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$200,000 Available for Viral Hemorrhagic Septicemia Research

US - NCRAC's Board of Directors has authorized up to $200,000 to fund research and/or extension activities pertaining to viral hemorrhagic septicemia (VHS). NCRAC is now seeking proposals for investigation projects of up to a two year term from qualified individuals.

A Project Review Committee (PRC) will select and approve who receives funding from a full proposal based on the individual’s or group’s demonstrated record of expertise, access to facilities required for the project and the investigations key objectives.

The PRC will comprise three technical and three industry representatives. The individual or group that the PRC selects will develop a project outline (proposal) that will also be peer reviewed.

Based on this assessment, PRC will then make a recommendations to the NCRAC Board of Directors. The projects will also be approved by the U.S. Department of Agriculture’s Cooperative State Research, Education, and Extension Service.

The expected start date for the approved one or two year projects is 1 September 2008.

Problem Statement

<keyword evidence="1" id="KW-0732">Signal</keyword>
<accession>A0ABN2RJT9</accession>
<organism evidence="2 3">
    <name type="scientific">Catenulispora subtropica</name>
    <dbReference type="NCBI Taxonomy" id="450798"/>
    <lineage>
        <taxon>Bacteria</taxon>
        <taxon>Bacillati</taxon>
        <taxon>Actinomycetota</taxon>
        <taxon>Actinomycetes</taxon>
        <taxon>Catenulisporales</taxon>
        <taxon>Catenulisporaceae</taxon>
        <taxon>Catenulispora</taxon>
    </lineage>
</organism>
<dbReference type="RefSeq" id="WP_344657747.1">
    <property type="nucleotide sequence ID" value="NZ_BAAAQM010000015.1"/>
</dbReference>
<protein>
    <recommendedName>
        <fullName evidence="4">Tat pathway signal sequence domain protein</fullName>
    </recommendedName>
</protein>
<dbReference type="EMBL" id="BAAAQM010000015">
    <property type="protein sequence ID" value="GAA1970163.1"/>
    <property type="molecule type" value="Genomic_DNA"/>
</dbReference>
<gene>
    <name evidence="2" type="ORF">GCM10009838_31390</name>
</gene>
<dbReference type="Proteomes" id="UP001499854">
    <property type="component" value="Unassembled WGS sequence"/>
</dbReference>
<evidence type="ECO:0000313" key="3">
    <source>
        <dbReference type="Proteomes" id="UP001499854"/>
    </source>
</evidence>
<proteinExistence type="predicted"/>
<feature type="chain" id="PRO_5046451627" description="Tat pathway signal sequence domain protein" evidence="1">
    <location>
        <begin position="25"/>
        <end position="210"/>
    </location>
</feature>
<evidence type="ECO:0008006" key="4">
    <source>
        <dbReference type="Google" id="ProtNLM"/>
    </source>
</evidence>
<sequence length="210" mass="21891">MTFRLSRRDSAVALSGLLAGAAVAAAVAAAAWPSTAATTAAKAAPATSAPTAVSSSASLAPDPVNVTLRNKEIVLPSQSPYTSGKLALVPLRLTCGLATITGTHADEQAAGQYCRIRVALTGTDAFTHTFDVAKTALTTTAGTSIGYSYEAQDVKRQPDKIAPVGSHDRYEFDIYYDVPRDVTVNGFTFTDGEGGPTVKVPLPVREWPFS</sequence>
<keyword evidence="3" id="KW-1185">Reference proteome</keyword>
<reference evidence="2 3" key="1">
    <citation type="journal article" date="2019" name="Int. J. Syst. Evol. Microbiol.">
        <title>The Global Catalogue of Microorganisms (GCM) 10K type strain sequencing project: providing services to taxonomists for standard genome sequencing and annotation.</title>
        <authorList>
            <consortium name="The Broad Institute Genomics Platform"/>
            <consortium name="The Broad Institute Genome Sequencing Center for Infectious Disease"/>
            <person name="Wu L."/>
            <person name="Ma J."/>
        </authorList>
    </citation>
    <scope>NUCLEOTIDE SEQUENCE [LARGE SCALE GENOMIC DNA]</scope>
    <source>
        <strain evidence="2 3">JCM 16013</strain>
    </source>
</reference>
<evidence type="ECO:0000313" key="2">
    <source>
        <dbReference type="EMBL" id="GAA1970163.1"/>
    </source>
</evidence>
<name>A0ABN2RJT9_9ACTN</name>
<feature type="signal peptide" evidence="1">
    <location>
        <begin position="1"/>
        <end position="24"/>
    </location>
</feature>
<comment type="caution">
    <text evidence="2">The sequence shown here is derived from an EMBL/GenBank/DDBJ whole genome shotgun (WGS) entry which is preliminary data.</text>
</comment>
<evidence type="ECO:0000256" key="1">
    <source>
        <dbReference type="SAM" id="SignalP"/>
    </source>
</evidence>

VHS is a highly contagious disease of both fresh and saltwater fish. It is caused by an RNA virus with a bullet-shaped morphology, typical of a rhabdovirus.

Clinical signs of this disease in susceptible fish include internal hemorrhaging and death, but other species may become carriers and show no clinical signs. 

A sublineage of a VHS strain endemic to North America (Genotypye IVb) was recently discovered in a number of wild fish species in several of the Great Lakes. Species in this region, including muskellunge, freshwater drum, burbot, yellow perch, gizzard shad, and smallmouth bass, were not previously known to be susceptible to VHS.

Large-scale mortality among a number of wild species has been reported and there are serious concerns about the potential impact that  this notifiable pathogen will have on commercial aquaculture.

To help control the disease, the US Department of Agriculture’s Animal and Plant Health Inspection Service (APHIS) issued an emergency order on October 24, 2006. It prohibited the importation and interstate transport of a number of specified fish species from the Great Lakes region.

Further measures were introduced on November 14, 2006 to allow the interstate movement of VHS-susceptible species for slaughter or research under certain conditions. Permission was also granted for imports from Quebec and Ontario into the United States, as long as the fish met certain requirements. APHIS is currently working on an interim rule regarding VHS that would supplant the November 14, 2006 emergency order.

However, the emergency order and pending interim rule continues to affect trade and organisations involved in aquaculture, in both the private and public sectors, have acute concerns. 

More research is desperately needed on VHS. This is a sigificant health problem and it is hoped that these NCRAC funded projects will help to alleviate and/or minimize the impact this disease is having on the industry and aid the federal actions required to control it.

the Fish Site Editor

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